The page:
With Six Figures, Fred Leebron has written an intricately nuanced novel of psychological investigation and suspense, riveting in the depth and intensity of the questions it raises about ourselves -- and about our status-obsessed society.
Warner Lutz isn't sure how he got where he is, but he's not particularly happy to be there: midthirties, married, two kids, dead-end career in fund-raising, cramped town house, old Honda, clothes slightly frayed around the edges. His latest job has landed him and his family in Charlotte, North Carolina, a boomtown where everyone else seems to have more than Warner -- and more is what Warner wants.
But it's not what he gets. Instead, the probation period of his job has just been extended; his wife, Megan, thinks her own job is in jeopardy as well; their entire savings are going toward a house that won't be big enough for them; and their four-year-old daughter, the preschool teacher tells them, is "a couple of beats behind" the other children. In fact, there isn't one part of Warner's life that's going the way he'd planned.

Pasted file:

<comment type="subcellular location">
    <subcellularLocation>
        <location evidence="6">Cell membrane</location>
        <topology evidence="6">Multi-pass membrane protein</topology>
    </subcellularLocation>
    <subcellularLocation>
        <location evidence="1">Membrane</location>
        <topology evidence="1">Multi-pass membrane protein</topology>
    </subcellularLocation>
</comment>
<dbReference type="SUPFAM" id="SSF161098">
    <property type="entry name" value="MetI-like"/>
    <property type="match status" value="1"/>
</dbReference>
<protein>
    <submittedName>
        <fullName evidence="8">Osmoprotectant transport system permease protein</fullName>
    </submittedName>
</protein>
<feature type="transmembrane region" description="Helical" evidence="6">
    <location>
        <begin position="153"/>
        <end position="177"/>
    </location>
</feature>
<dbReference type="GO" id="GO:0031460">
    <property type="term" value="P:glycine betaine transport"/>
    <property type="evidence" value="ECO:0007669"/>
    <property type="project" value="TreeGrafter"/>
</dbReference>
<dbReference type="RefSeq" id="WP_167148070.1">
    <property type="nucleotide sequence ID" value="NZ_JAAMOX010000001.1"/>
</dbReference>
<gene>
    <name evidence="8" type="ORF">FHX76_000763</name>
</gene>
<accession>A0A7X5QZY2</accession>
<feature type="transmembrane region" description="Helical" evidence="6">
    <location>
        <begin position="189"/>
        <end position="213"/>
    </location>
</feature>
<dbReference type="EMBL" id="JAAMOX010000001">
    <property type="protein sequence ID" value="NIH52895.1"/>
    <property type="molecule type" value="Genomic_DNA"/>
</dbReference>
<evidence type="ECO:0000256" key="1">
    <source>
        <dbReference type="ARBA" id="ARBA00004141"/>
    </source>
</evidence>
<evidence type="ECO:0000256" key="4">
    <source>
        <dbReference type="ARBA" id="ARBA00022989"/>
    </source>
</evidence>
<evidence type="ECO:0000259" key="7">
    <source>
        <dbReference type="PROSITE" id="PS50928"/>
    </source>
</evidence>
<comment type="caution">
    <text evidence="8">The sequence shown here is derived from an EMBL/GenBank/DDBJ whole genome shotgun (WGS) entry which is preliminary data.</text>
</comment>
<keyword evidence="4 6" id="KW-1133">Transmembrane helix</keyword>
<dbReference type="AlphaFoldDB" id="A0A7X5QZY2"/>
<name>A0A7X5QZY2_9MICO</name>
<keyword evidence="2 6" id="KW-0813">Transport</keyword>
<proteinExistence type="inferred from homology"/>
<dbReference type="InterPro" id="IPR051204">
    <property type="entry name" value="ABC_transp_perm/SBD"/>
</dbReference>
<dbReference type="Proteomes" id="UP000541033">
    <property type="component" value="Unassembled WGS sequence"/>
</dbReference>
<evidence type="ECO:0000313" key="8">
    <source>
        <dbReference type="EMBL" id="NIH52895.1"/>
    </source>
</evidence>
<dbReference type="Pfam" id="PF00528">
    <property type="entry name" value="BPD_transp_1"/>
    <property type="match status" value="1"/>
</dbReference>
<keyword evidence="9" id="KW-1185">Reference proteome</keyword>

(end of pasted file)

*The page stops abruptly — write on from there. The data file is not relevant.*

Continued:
But are his disappointment and frustration powerful enough to trigger murderous anger?
When Megan is viciously attacked and Warner emerges as the prime suspect, the answer might be yes ("This was how it happened, this was how their lives unraveled, this was how you realized you didn't have it so bad in the first place"). Now, as disbelief and distrust poison relations with family, friends, and colleagues, Warner struggles to understand how he has become a man whom others -- and, more appallingly, he himself -- could believe capable of committing such a crime.
With realism and emotional honesty, Six Figures gives usthe story -- both powerful and disturbing -- of a family caught in complex and ambiguous turmoil.
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